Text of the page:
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  • Throwing Pi - Draft Julie Yu, Exploratorium, 2009

    Throwing Pi

    Needle your way through a pi toss. Use a classic problem of geometrical probability to find an important mathematical constant. Materials and Preparation toothpicks of the same size paper (optional) ruler, protractor, graph paper To do and notice 1. Draw parallel lines on your paper so that the distance between them is twice the length of

    your toothpicks. 2. Randomly throw a large number of toothpicks onto the paper – the more the better. 3. Count the number of toothpicks that are touching a line. 4. Divide the total number of toothpicks that you threw by the number that touch a line. Does

    this number look familiar to you? 5. (optional) You can graphically determine the probability that a toothpick of length L will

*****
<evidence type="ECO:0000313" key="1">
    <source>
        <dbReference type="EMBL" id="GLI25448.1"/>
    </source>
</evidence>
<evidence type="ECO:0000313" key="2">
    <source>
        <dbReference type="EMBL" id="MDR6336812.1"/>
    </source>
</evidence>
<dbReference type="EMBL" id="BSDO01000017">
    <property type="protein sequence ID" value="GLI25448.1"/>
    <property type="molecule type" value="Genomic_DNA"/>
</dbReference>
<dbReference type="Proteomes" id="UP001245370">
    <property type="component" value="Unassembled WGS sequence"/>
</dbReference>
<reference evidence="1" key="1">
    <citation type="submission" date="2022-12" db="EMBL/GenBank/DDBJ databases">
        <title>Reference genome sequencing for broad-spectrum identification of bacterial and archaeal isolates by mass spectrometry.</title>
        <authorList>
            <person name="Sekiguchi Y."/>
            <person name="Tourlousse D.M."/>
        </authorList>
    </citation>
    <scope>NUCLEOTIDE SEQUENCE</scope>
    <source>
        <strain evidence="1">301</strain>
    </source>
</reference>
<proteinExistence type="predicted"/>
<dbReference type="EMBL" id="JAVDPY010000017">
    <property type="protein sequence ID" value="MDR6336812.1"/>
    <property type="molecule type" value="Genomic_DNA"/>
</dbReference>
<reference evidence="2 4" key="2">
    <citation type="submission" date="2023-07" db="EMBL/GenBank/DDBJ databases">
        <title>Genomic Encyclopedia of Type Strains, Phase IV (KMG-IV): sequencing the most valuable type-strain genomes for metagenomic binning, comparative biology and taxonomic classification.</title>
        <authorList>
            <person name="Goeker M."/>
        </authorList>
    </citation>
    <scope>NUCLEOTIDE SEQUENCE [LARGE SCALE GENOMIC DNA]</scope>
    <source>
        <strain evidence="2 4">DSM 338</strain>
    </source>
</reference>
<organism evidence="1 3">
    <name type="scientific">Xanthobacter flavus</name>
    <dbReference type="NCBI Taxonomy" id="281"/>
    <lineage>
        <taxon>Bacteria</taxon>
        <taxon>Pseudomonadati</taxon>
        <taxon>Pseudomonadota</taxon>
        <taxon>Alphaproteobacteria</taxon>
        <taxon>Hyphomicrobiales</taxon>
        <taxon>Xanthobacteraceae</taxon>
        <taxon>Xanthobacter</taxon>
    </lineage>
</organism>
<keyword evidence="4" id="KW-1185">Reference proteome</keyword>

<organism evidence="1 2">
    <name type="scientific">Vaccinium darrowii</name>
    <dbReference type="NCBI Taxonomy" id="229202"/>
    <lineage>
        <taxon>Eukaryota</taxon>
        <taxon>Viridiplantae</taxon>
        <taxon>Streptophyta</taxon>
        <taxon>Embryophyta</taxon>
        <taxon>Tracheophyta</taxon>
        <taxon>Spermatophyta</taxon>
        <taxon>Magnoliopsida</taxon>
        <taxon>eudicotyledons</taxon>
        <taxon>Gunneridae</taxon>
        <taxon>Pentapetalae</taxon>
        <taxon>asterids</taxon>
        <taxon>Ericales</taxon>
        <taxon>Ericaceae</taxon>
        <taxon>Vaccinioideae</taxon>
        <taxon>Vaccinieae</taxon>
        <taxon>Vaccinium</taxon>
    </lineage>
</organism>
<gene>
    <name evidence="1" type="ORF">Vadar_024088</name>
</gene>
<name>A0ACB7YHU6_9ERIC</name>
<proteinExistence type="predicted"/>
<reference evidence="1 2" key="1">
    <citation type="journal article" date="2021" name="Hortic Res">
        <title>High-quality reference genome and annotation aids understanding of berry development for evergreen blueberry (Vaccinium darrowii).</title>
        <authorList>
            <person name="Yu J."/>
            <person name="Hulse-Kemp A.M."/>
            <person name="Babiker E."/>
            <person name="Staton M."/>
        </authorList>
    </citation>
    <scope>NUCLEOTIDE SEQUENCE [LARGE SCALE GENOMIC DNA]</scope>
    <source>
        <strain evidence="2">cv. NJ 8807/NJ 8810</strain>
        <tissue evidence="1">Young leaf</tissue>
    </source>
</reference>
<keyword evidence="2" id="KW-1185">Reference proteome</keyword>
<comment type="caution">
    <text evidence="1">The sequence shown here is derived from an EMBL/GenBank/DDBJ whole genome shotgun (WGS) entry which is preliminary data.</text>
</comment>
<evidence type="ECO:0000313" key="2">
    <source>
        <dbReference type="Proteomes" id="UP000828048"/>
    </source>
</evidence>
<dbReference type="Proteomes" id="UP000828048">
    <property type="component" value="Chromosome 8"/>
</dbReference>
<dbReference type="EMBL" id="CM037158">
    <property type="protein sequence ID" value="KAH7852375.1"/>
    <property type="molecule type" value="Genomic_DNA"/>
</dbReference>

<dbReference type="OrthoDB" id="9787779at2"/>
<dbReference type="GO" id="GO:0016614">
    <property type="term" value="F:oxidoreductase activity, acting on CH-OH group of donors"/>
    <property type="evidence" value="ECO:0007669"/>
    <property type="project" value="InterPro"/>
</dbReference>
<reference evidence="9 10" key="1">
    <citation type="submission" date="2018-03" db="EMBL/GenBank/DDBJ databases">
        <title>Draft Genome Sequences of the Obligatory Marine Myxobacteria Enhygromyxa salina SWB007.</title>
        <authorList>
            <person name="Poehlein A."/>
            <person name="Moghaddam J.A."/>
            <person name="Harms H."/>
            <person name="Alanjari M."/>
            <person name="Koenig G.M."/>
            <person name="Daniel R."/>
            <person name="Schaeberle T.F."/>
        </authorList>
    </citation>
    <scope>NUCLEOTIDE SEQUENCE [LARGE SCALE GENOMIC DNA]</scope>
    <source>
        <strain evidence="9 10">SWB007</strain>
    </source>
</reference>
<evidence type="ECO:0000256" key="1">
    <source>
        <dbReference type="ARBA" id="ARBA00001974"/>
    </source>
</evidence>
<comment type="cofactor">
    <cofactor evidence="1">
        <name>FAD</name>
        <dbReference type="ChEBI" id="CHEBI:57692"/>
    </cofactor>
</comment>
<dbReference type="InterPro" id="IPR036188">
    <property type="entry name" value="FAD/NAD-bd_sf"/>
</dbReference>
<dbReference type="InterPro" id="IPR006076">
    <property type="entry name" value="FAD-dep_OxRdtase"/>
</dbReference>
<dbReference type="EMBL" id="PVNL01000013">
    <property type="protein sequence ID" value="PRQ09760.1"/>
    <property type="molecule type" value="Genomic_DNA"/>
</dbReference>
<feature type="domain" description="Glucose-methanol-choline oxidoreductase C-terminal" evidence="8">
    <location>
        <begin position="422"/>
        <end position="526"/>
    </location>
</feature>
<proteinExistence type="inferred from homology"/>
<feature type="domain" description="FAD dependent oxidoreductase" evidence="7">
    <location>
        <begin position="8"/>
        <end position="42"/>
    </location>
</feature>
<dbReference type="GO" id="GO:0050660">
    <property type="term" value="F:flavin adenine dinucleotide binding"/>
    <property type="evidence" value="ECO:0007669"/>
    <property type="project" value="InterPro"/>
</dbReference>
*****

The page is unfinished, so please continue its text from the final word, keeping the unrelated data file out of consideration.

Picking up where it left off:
land on a line. You will need two coordinates to describe the position of a toothpick. Convenient ones to use are: the distance from the furthest edge of toothpick (that is still above the ine) to the line (x) and the angle between the toothpick and the line (θ). Due to the symmetry of the problem, you only have to consider 0

  • Throwing Pi - Draft Julie Yu, Exploratorium, 2009

    asks you to find the reciprocal of the probability by dividing the total number of throws by the ones that hit a line. This number should be close to π, which is more familiar. If having π show up in this problem seems mysterious to you, read the math root below. Math Root

    By graphing the possible solutions and comparing the area of these solutions to the total area, you are actually doing calculus. If we use geometry to consider the possible mathematical solutions, we’ll see that the toothpick will hit the line if 0

  • Throwing Pi - Draft Julie Yu, Exploratorium, 2009